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Leonard Sneaks One Out at the FedEx

May. 29, 2005     By     Comments (2)

Justin Leonard shoots a horrible 73, but eeks out a win in the FedEx-St. Jude Classic for his second win of the year.

Justin Leonard St. JudeThe thought slipped into Justin Leonard's mind briefly as he stood over a 3½-foot putt for bogey on No. 18. If he missed, he was going to a playoff.

That eight-stroke lead? Long gone, and his name would be in the record book for blowing the biggest lead ever on the PGA Tour.

"I pretty quickly pushed that out of my mind," Leonard said.

The Texan sunk the putt, reached in the hole for the ball and then collapsed onto the green in relief after pulling out a one-stroke victory over David Toms in the St. Jude Classic on Sunday, the first wire-to-wire win of his career and the second on tour this year.

Starting with an eight-stroke lead, Leonard closed with a 3-over 73 to finish at 14-under 266 and earn his second title of the year and 10th of his career.

"It's a good thing I had an eight-shot cushion because I was able to stay out just enough in front of a great round by David," Leonard said.

It's the second time Leonard didn't record a birdie in his final round and still won, the last at 2002 in Hilton Head when he became the first tour winner to do that in seven years. He hit only five of 18 greens in regulation Sunday.

Toms, the two-time defending champion here, helped spice up the final holes with a 63 that included four birdies, an eagle and a bogey on the back nine. He waited on the practice range and signed autographs while waiting to see if Leonard would slip enough to force a playoff.

"It made it interesting at least," Toms said.

Leonard gave himself a needed cushion when he chipped within 7 feet and made the putt for par on the par-4 17th.

"At that point after an eight-shot lead has diminished to two, let's just get it in the house," Leonard said of his decision to stay as far away as possible from the water lining the left side of No. 18. "It wasn't going to be a pretty win no matter what I did on 18. At that point, I didn't care. I just wanted to get it in."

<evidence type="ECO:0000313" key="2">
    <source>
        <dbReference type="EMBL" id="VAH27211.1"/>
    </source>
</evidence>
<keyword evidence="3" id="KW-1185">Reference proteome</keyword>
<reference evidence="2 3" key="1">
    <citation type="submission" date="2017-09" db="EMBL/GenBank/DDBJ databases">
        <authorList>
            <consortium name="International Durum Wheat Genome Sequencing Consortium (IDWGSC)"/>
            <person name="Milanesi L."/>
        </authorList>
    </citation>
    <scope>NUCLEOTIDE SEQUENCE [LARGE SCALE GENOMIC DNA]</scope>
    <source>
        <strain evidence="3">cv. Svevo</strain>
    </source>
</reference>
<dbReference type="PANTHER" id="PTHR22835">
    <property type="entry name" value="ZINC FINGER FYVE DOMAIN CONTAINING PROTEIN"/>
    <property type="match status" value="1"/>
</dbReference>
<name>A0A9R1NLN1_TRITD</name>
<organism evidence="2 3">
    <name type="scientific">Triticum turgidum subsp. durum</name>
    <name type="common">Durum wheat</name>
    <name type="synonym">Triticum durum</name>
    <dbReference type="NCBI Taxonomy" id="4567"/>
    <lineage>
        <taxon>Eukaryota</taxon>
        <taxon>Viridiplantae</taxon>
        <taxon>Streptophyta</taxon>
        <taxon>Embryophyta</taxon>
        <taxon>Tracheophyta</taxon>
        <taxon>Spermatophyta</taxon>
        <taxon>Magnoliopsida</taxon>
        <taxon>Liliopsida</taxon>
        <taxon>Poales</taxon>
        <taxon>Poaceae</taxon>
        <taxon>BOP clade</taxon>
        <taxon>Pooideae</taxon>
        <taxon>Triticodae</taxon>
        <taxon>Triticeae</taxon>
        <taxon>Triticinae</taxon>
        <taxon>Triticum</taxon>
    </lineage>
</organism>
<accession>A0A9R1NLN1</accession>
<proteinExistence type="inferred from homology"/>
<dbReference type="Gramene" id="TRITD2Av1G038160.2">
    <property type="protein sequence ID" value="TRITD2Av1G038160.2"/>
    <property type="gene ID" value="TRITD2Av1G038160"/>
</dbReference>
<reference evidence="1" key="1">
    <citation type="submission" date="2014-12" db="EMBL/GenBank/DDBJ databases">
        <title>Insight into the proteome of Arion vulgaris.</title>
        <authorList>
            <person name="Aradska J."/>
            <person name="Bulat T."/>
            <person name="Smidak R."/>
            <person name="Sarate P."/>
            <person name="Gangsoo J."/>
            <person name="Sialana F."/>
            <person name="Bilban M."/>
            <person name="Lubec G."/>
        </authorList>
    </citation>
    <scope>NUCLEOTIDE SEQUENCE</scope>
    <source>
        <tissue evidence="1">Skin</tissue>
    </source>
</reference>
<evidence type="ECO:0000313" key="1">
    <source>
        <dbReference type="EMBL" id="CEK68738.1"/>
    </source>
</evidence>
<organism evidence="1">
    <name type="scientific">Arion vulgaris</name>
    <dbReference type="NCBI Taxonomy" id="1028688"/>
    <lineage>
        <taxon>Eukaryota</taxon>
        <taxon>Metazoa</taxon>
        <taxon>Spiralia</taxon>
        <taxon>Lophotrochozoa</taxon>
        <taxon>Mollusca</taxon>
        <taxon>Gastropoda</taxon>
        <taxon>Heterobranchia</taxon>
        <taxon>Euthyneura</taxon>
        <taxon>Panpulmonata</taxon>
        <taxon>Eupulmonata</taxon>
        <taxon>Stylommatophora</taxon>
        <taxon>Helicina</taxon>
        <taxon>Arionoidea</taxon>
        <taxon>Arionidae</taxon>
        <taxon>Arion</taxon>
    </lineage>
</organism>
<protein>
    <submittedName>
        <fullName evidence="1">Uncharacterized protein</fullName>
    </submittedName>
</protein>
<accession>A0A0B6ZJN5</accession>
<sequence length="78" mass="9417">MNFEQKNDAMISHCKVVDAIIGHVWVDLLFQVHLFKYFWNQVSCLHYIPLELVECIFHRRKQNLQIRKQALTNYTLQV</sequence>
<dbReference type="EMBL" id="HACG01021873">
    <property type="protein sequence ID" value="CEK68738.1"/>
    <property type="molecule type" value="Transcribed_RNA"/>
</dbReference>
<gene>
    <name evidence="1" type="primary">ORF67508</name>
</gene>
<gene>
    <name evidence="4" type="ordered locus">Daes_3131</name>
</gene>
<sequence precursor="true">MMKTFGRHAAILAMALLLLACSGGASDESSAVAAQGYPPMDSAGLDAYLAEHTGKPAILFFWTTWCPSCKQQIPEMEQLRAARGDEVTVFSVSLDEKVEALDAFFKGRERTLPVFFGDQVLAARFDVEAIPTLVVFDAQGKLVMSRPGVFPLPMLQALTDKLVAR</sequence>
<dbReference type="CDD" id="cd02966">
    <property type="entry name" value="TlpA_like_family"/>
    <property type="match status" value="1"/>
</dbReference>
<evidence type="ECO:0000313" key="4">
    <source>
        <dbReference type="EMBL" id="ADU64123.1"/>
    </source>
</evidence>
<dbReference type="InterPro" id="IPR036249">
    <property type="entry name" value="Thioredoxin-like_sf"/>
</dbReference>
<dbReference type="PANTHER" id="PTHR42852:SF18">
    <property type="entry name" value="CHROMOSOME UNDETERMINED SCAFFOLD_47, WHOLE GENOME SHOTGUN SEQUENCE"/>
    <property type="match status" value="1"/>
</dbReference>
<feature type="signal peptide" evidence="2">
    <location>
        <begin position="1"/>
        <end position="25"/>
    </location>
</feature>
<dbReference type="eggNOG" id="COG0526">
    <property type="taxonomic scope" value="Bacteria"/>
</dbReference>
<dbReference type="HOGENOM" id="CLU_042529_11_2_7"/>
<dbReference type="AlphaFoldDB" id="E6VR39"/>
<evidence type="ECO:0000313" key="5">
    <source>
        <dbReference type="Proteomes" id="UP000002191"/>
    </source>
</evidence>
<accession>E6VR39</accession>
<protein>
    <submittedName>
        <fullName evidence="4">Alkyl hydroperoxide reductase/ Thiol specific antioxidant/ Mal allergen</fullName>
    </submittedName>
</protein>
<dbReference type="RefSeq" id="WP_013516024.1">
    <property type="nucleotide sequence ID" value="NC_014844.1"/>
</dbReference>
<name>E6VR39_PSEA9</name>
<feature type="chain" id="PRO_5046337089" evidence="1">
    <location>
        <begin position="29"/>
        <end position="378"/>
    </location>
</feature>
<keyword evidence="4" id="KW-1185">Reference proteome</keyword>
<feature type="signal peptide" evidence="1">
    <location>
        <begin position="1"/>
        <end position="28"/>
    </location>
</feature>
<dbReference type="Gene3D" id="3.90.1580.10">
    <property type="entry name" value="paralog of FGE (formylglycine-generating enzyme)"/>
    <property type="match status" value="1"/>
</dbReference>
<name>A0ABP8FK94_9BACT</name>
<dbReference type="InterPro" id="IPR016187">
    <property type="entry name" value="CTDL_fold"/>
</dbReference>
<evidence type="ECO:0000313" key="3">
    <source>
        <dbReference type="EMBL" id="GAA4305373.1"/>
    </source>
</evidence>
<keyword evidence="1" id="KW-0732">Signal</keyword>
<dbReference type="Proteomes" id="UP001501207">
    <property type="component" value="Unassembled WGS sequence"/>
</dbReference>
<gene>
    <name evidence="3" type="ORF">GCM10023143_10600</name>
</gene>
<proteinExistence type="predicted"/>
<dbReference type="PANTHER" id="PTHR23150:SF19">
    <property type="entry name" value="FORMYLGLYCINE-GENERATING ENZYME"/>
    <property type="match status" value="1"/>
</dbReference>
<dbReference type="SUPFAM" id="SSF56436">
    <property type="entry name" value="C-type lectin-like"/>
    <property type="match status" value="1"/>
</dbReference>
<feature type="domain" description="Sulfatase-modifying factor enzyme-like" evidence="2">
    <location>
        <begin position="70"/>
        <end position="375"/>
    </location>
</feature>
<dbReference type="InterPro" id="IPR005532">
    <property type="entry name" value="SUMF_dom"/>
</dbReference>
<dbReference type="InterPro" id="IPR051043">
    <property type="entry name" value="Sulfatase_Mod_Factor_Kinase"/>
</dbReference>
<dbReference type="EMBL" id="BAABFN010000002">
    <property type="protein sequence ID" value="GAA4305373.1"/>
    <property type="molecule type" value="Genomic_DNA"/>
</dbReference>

He did just that as he hit his tee shot into a fairway bunker and put his second shot 44 yards short of the green in the rough in front of the grandstands. He took relief with a drop, then chipped over a bunker within 34 feet and putted out for his bogey and the victory.

Leonard, the Bob Hope Chrysler Classic winner in January, joined some select company with Tiger Woods, Vijay Singh, Phil Mickelson and Kenny Perry as multiple winners on the tour this year. It's the first time Leonard has won two events in a year since 1997 when he took the Kemper Open and the British Open.

He pocketed the winner's $882,000 check by becoming only the third wire-to-wire winner in the 48-year history of the tournament, joining Bob Estes (2001) and Dave Hill (1967).
Fred Funk (68) was third at 271, while Davis Love III (68) and Heath Slocum (71) tied for fourth at 272.

Toms, who pulled off his own six-stroke victory here last year, ran out of holes in trying to become the first player on tour to win the same event three straight years since Tiger Woods.

Toms birdied the par-4 10th to pull within seven strokes. Then he bounced his tee shot on the par-3 11th off the back of the island green and into the water for bogey.

He rebounded with birdies on Nos. 13 and 14 to get to 10 under - the only person other than Leonard to get double digits below par. Toms then eagled the par-5, 519-yard 16th by sinking a 7-foot putt, and chipped in for birdie from 64 feet on No. 17.

Toms' only regret was missing a nearly 14-foot birdie putt on No. 18 that could have forced the playoff and not getting shooting lower on the front side.

"I got to 18 and obviously wanting to make birdie there and finish it off. That's the only time I saw he was all the way back down to 15 [under]. I saw where he bogeyed 15. That's the only time I knew I was within two. If I had made that putt, there was the chance he could bogey 17 or 18, which he did," Toms said.

"I just didn't hit a very good putt there on the last hole," Toms said.

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  1. [... The thought slipped into Justin Leonard's mind briefly as he stood over a 3½-foot putt for bogey on No. 18. If he missed, he was going to a playoff. That eight-stroke ...]

  2. [... The thought slipped into Justin Leonard's mind briefly as he stood over a 3½-foot putt for bogey on No. 18. If he missed, he was going to a playoff. That eight-stroke ...]

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